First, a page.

G-protein coupled receptors belong to the largest superfamily of transmembrane spanning (TMS) proteins in the vertebrate genome.
Credit: Andrii Vodolazhsky/Shutterstock.com
They are highly diverse in sequence, but contribute the same topological structures. An essential function of GPCR is cell signaling through extracellular signals, such as neurotransmitters and hormones.
GPCRs are also essential for relaying extracellular signals such as neurotransmitters and hormones to cells. They mediate intracellular signals by coupling with particular G proteins.
GPCRs are receptors for amino acids, glycoproteins, amines, peptides, fatty acids, Ca2+ ions and sensory receptors for various exogenous ligands such as bitter molecules, odorants, pheromones, light photons, and sweet tastings.
Thousands of GPCRs have been identified in the human genome, comprising around 350 receptors for growth factors, hormones, and some endogenous ligands, while 150 receptors still remain unidentified.
Origin of the seven transmembrane spanning core
GPCRs consist of seven transmembrane (7TM) spanning regions. Signal transduction by GPCRs is a characteristic feature of eukaryotes, however proteins of 7TM receptor however have also previously been found in prokaryotes.
Prokaryotic proteins with 7TM regions include light-sensitive bacteriorhodopsins, halorhodopsins, and proteorhodopsins. These proteins carry out energy harvesting without photosynthesis in bacteria and archaea. Bacteriorhodopsin, the oldest protein present in prokaryotes, has a conserved domain and crystal structure analogous with the topology of seven transmembrane GPCRs.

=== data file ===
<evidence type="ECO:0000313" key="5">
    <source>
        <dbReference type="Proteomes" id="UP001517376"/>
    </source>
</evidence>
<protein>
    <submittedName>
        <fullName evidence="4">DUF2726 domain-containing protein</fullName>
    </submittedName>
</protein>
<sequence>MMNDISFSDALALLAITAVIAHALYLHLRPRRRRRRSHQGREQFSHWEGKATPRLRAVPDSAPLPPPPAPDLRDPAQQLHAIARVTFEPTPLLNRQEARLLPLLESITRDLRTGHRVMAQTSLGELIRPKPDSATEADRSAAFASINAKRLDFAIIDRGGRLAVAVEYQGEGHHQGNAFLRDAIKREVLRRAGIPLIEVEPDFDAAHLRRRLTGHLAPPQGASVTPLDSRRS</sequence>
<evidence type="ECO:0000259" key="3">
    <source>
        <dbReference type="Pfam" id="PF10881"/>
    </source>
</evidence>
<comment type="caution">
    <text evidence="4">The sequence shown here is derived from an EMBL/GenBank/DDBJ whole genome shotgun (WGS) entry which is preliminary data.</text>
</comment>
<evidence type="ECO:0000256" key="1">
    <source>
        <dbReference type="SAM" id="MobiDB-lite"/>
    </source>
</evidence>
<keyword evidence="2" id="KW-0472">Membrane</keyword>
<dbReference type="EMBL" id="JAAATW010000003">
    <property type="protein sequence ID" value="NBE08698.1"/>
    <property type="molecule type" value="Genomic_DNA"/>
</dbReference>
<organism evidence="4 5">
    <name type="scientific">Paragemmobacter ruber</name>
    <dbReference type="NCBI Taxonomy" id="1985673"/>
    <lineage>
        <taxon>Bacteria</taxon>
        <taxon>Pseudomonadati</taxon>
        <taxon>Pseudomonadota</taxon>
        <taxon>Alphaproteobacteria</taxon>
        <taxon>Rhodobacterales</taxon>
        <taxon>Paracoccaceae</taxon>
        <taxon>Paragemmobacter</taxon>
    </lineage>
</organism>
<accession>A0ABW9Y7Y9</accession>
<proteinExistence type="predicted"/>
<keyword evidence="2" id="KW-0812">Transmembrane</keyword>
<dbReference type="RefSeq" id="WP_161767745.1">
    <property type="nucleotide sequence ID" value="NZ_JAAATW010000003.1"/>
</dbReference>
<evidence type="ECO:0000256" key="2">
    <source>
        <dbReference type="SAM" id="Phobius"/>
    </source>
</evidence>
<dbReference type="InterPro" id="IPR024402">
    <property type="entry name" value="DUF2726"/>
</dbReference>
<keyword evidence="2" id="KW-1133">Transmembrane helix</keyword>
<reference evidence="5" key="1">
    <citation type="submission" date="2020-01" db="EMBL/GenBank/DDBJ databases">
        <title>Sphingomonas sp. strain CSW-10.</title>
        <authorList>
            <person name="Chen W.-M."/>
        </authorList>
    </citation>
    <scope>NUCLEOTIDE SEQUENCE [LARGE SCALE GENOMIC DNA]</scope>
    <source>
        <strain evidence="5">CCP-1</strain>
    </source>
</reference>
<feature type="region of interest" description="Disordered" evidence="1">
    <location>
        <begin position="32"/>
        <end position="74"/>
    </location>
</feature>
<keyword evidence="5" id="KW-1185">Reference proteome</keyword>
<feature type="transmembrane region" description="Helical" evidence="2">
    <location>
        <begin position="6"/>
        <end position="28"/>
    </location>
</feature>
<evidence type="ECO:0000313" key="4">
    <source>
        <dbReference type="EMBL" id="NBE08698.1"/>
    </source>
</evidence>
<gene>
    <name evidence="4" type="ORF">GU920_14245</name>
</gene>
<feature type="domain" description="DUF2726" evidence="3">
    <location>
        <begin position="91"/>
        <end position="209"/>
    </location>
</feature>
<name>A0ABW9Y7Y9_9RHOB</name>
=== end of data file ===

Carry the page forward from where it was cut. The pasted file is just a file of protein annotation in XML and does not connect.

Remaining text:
The phylogenetic relationship between 7TM and bacteriorhodopsin suggests that the eurkaryotic glutamate receptor is highly homologous to bacteriorhodopsin. Thus, 7TM spanning receptors are likely to have evolved from the topology of bacteriorhodopsin.
Origin and diversification of GPCR families
In 1994, Findlay and Attwood segregated the GPCR superfamily into six classes (A–F) based on their functional similarity and sequence alignment.
This was followed by the GRAFS classification (Glutamate, Rhodopsin, Adhesion, Frizzled/Taste2, Secretin) which relates to the 7TM spanning GPCRs in the human genome.
The Rhodopsin (Class A) family is the largest family, comprising 683 members present in humans. This family has distinct features that are short wide ranging amino-termini and ligand interactions. The Adhesion (Class B) receptors comprise of long amino-termini with multiple domains.
The Glutamate (Class C) family is characterized by long amino-termini that serve as the region for endogenous ligand binding. The Frizzled (Class F) receptors contain long amino-termini with cysteine-rich protein.
Much of the functional evidence and genomic data currently available is based on glutamate family members found in Geodia cydonium and Dictyostelium discoideum, whose evolution was 600 million years ago. The glutamate family is therefore regarded phylogenetically as the oldest family of GPCR.
The Venus fly trap module (VFTM) belongs to this group and is characterized by a long amino-terminal domain which specifies ligand binding and has identical sequence to the periplasmic binding proteins of bacteria.